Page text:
In hyper-casual, gameplay is the most influential factor in CPI. Other factors such as art, camera perspective, and colors have a limited impact, and won't be able to significantly reduce CPI. For instance, if your CPI is over $1, it will be very challenging to reduce it to the $0.30 mark - which is an important benchmark for a hyper-casual hit - by optimizing these elements. In this instance, you should cut your losses and move on to a new concept.
Click-through rate (CTR)
Although we recommend CPI for marketability testing, we still support CTR for developers who prefer this approach. It is better suited to developers who don’t yet have an MVP published on the app stores, and only have a concept which has been built into a video ad.
CTR is calculated by dividing the number of clicks an ad receives by the number of times an ad was shown, and then multiplying by 100. For example, if a mobile ad has 15 clicks and 1,000 ad impressions, its click through rate would be 1.5% - meaning 1.5% of users clicked on the mobile ad and were redirected to the landing page.
A good CTR for hyper-casual ad creatives when testing marketability is more than 4%: if your ad creative exceeds this number, it's a sign you’re onto something and potentially there is a good product-market fit. In this case, you can proceed to build your minimal viable product (MVP). If your results are below this benchmark, it’s best to move on to a different idea. Remember, the hyper-casual market is all about failing fast and testing frequently.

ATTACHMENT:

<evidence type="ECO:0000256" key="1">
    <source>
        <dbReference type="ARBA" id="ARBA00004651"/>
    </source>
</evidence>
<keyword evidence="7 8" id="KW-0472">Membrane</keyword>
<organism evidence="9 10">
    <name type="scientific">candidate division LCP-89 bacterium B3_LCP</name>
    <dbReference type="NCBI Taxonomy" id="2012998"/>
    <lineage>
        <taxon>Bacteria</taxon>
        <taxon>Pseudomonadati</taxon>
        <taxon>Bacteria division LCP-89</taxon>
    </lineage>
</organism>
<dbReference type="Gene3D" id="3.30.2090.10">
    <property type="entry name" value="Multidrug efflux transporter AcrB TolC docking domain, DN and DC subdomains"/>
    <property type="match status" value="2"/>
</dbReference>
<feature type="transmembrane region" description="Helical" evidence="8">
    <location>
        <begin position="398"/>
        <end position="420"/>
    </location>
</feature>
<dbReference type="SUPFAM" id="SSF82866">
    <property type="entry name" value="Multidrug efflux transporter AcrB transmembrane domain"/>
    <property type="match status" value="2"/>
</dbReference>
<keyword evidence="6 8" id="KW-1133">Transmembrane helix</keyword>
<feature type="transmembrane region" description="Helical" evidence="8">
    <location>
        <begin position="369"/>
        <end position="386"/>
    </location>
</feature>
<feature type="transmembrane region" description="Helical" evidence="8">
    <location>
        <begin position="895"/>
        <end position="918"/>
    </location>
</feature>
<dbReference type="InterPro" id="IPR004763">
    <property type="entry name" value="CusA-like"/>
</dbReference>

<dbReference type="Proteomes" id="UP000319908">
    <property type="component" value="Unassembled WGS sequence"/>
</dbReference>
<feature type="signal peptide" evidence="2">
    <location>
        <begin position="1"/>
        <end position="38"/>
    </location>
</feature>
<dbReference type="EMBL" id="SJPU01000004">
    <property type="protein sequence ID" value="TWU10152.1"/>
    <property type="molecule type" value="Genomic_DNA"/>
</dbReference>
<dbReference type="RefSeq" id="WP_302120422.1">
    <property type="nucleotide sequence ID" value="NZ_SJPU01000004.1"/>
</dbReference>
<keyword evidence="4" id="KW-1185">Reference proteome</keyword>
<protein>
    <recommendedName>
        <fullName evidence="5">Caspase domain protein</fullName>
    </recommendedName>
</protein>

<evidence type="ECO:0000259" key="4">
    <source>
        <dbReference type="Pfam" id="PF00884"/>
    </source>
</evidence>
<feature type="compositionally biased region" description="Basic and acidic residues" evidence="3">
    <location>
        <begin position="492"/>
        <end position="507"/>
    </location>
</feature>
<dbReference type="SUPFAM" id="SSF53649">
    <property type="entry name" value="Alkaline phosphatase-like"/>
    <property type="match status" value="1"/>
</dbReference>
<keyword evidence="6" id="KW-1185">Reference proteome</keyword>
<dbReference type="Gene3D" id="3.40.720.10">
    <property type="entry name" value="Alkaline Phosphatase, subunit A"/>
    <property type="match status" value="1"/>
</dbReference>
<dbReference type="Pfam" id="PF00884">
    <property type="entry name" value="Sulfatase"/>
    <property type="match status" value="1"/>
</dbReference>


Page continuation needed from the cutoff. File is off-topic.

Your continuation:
Ad creative optimization
If your initial marketability test has produced promising results, then the Supersonic team will start building new creatives for your game that seek to optimize their performance ahead of global launch.
This involves experimenting with the gameplay, text, call to action, duration, and difficulty level of different variations, and A/B testing to find out what performs best. Another way to optimize ad creatives is tapping into gamer motivations. We know from experience that hyper-casual gamers like a challenge, so we often recommend editing the video ad to play on this motivation, such as by adding text like “Bet you’ll fail this”, or by increasing the difficulty level.
A key point to remember is that the first three seconds of the ad creative are the most important: you need to instantly hook users and ensure the ad creative is immediately intuitive. That means, for instance, avoiding on-screen instructions, which tend to decrease engagement. If instructions are needed for your hyper-casual ad creative, then it means you’ve not made the gameplay intuitive enough.
A money saving tool
Ultimately, marketability testing is a way to reduce uncertainty and let data help you make the right decisions for your new game. Whether you just have a prototype, or your game is published and you’re eager to launch it globally, running these tests will show you how the market will react to your game, and could potentially save you from spending time and money on a concept that’s likely to fail. In the hyper-competitive hyper-casual world, not getting too attached to your game ideas and reacting swiftly to the data can be make or break for your business.
To access the platform, tap 'submit your game' in the top right corner of this page.
Learn more by checking out our other blogs, including ‘Our Guide To Mobile Game Publishers’, ‘5 Tips For A Profitable Hyper Casual Game Launch’, and ‘4 Tips To Get The Attention Of A Mobile Game Publisher’